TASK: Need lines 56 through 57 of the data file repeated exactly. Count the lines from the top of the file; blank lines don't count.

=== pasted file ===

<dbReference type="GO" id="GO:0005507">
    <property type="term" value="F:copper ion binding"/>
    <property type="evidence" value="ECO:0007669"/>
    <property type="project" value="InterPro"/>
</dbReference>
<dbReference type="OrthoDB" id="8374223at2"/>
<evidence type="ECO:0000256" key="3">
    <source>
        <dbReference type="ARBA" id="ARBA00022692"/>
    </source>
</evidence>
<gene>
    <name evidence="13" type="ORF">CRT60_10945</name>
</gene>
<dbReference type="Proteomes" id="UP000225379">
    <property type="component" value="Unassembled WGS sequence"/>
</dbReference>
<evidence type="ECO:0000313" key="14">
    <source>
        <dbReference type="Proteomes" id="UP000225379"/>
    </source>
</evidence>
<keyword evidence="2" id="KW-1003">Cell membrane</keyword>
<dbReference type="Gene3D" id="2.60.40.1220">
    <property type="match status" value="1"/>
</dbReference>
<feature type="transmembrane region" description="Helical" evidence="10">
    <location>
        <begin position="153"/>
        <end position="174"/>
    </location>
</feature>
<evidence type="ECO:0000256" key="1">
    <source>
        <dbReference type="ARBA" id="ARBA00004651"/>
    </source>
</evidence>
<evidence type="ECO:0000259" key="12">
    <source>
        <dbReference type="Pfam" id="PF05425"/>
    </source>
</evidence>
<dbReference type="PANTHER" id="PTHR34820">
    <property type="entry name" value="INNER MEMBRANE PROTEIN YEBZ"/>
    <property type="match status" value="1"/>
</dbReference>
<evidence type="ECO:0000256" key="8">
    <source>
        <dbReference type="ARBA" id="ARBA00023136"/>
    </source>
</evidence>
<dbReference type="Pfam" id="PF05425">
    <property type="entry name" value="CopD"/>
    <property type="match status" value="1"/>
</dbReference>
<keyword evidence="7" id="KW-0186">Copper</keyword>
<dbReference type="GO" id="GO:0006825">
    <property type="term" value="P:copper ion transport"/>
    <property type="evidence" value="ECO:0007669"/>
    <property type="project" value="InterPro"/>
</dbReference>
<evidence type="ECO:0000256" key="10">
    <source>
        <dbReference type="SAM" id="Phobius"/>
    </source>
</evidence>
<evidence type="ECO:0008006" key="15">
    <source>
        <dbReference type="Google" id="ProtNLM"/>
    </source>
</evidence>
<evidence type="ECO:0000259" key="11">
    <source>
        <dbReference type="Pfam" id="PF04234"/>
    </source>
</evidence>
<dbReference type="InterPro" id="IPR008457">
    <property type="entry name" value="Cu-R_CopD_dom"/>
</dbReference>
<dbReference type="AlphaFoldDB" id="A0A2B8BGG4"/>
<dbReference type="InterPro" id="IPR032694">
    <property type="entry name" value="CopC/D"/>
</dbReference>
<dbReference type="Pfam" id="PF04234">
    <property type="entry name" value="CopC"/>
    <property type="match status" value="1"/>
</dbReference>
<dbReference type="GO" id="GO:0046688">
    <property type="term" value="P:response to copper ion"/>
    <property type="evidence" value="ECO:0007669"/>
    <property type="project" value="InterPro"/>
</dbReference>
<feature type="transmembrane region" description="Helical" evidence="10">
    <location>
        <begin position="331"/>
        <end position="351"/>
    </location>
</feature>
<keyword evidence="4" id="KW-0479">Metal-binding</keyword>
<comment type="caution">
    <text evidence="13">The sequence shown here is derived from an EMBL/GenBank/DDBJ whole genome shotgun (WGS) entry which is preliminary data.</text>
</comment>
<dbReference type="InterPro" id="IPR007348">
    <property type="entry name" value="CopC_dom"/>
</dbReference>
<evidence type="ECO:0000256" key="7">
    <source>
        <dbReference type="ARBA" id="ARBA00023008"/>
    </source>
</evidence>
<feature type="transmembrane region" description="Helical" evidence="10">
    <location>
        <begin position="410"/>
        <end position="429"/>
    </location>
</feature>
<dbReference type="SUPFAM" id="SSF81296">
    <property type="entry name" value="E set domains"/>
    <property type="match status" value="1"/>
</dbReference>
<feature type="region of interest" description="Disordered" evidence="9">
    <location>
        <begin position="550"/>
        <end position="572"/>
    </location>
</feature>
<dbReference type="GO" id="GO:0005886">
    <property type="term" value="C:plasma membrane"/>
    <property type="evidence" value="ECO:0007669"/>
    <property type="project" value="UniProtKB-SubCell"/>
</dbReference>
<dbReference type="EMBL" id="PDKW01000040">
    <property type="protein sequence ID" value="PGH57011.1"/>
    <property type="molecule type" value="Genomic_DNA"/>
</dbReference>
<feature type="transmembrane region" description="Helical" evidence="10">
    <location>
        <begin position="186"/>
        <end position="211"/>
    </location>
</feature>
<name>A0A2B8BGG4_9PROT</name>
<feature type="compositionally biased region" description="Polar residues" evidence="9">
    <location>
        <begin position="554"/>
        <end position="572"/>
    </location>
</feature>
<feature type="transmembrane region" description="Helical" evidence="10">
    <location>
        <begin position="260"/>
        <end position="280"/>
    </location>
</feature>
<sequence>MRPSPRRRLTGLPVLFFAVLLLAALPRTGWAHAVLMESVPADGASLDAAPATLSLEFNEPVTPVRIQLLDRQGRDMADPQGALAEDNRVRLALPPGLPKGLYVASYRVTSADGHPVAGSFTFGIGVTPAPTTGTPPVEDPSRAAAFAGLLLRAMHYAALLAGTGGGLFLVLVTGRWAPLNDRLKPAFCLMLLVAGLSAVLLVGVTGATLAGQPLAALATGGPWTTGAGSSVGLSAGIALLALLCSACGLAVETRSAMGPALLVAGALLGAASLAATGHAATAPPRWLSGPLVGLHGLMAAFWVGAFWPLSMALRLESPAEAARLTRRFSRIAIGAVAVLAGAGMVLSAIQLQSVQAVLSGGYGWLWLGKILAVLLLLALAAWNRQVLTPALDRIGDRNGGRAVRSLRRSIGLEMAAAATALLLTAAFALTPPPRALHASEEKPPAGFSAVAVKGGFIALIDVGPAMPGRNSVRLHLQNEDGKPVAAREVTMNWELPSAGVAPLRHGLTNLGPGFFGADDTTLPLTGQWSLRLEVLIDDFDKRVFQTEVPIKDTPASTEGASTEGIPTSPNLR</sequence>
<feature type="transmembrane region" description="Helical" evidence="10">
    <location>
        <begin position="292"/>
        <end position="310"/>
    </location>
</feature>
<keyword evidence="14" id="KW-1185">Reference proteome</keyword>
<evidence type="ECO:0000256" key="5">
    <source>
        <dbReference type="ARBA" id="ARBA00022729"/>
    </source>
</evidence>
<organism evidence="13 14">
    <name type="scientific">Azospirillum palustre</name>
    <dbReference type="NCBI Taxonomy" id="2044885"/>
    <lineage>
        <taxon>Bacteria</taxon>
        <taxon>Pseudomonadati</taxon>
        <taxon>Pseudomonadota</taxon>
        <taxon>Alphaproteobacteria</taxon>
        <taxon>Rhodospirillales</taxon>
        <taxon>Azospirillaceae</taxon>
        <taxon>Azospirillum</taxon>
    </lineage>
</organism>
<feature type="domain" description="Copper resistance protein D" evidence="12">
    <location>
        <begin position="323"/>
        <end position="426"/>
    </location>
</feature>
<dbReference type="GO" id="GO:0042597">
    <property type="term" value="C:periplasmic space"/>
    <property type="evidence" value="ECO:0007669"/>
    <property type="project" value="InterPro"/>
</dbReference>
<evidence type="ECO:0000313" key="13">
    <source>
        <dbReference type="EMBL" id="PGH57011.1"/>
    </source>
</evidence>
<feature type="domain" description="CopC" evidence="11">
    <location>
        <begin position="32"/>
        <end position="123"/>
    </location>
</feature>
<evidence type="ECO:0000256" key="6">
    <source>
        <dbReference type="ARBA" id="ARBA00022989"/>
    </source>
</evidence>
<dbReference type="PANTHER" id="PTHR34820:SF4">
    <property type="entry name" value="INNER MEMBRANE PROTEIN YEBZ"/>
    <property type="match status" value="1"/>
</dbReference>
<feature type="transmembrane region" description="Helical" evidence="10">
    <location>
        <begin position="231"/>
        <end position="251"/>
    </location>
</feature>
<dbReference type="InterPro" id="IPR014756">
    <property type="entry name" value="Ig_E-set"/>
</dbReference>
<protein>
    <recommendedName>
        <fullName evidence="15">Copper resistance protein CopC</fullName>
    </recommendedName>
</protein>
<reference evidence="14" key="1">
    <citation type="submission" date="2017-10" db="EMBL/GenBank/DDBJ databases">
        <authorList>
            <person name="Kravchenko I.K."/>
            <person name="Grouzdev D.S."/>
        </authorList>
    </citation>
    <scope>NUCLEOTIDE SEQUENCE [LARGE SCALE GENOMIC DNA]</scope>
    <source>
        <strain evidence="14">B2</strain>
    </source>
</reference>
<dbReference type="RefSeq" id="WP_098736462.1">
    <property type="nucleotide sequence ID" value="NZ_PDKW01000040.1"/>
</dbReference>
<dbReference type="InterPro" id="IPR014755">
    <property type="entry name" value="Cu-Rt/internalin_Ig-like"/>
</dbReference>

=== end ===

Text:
<keyword evidence="7" id="KW-0186">Copper</keyword>
<dbReference type="GO" id="GO:0006825">